The New York Supreme Court, Kings County recently dismissed a lender’s foreclosure action against a church and determined that the mortgage was invalid because the mortgage did not comply with the Religious Corporations Law (“RCL”). See John T. Walsh Enterprises, LLC v. Grace Christian Church, 62 Misc. 3d 1224(A) (N.Y. Sup. Ct. 2019).
The United States District Court for the District of New Jersey recently denied a lender’s motion to dismiss a putative class action complaint in which plaintiffs alleged violations of the Real Estate Settlement Procedures Act (“RESPA”) arising out of an alleged kickback scheme between the lender and the title agent. See Conover v. Patriot Land Transfer, LLC, 2019 WL 397978 (D.N.J. Jan. 31, 2019).
A California appellate court recently affirmed that an insured property owner was not entitled to coverage for a neighbor’s easement running across the insured property because the policy excepted “matters contained in” a Shared Road Maintenance Agreement, and this Agreement described the easement rights. See Beaudin v. Stewart Title Guar. Co., 2019 WL 422208 (Cal. Ct. App. Feb. 4, 2019), reh’g denied (Feb. 21, 2019), review filed (Mar. 13, 2019).
A Wisconsin appellate court recently reversed a trial court’s order granting summary judgment for the homeowners and held that a lender’s foreclosure claim could proceed, despite the fact that the lender’s predecessor previously had filed a stipulation dismissing a foreclosure “due to payoff of the loan.” See Deutsche Bank National Trust Company, v. Buboltz, et al., 2019 WL 549771 (Wis. Ct. App. Feb. 12, 2019).
A California Appellate Court recently affirmed that an insured lender was not entitled to coverage for an action in which a party challenged the validity of a subdivision, and that a court’s determination that the subdivision was invalid did not render title unmarketable under the policy. See Northern California Comm. Development Corp. v. First American Title Ins. Co., 2019 WL 1397040 (Cal. Ct. App. Mar. 28, 2019).
In a split decision, the United States Court of Appeals for the Second Circuit recently reversed Judge Spatt of the Eastern District of New York and held that a landlord may be liable under the Fair Housing Act of 1968 (the “FHA”) for failing to address a situation in which one tenant repeatedly used racially-charged language to harass another. See Francis v. Kings Park Manor, Inc., 917 F.3d 109 (2d Cir. 2019). This decision is significant in that it opens the door to landlords being subject to a duty to intervene when made aware of discriminatory conduct between tenants.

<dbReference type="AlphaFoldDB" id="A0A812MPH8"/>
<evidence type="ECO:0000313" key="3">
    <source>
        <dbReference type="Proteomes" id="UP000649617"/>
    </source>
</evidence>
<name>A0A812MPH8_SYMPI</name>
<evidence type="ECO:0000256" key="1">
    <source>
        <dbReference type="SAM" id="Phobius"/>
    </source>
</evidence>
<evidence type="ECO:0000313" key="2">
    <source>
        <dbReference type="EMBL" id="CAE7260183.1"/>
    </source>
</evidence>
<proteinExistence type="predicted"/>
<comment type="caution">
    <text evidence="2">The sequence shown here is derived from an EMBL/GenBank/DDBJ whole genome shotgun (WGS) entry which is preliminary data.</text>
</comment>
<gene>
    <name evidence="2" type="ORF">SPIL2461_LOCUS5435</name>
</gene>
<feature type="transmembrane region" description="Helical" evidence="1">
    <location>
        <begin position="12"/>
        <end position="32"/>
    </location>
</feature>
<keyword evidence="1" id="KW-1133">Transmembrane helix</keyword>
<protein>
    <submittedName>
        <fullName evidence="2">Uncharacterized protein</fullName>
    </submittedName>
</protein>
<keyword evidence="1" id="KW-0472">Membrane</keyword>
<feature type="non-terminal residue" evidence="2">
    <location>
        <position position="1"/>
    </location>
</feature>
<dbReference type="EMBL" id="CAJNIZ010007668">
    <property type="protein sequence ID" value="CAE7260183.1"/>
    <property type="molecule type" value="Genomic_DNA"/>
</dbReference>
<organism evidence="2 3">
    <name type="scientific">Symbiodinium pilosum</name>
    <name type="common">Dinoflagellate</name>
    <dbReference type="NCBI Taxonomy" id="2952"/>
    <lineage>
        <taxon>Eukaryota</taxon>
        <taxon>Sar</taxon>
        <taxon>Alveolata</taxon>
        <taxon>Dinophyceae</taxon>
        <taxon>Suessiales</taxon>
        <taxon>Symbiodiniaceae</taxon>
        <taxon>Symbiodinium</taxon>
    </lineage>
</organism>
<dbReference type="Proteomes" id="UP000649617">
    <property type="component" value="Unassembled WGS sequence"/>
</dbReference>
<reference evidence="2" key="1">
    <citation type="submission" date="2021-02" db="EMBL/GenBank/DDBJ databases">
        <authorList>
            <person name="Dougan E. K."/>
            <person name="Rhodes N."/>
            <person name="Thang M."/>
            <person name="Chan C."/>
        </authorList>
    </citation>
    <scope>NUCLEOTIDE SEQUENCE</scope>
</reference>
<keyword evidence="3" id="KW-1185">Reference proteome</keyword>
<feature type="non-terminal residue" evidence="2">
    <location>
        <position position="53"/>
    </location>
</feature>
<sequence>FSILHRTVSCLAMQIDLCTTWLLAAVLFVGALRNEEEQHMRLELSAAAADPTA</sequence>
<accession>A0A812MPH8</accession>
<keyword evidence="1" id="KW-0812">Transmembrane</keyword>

A Florida appellate court reversed a trial court and held that a reverse mortgage lender was not entitled to summary judgment on the claim that it was a bona fide lender for value because there was a series of irregularities in the public records. See CitiMortgage, Inc. v. Porter, 261 So. 3d 739 (Fla. Dist. Ct. App. 2018). In 2005, the borrower executed a mortgage on his property that eventually was assigned to CitiMortgage. In 2010, CitiMortgage initiated a foreclosure action and filed a notice of lis pendens.
In a decision approved for publication, the United States Court of Appeals for the Tenth Circuit recently reversed a District Court and found that a title insurance company did not have a duty to defend an insured lender in an action alleging that the borrower’s conveyance of deeds of trust to the lender was fraudulent. See Banner Bank v. First Am. Title Ins. Co., 2019 WL 924792 (10th Cir. Feb. 26, 2019).
New York’s First Department Appellate Division recently affirmed a lower court decision and held that a judgment creditor can recover property from a safe deposit box on which the debtor and his wife are joint tenants, despite the claim that the box’s property was solely owned by the wife. See New York Cmty. Bank v. Bank of Am., N.A., 169 A.D.3d 35 (1st Dept. 2019). In 2012, New York Community Bank (“NYCB”) obtained a judgment against a debtor.
The United States Court of Appeals for the Third Circuit recently affirmed a lower court decision and held that an entity who purchases a defaulted debt and engages in any business the principal purpose of which is the collection of any debts can be a debt collector under the Fair Debt Collection Practices Act (“FDCPA”). See Barbato v. Greystone Alliance, LLC, 2019 WL 847920 (3d Cir. Feb. 22, 2019).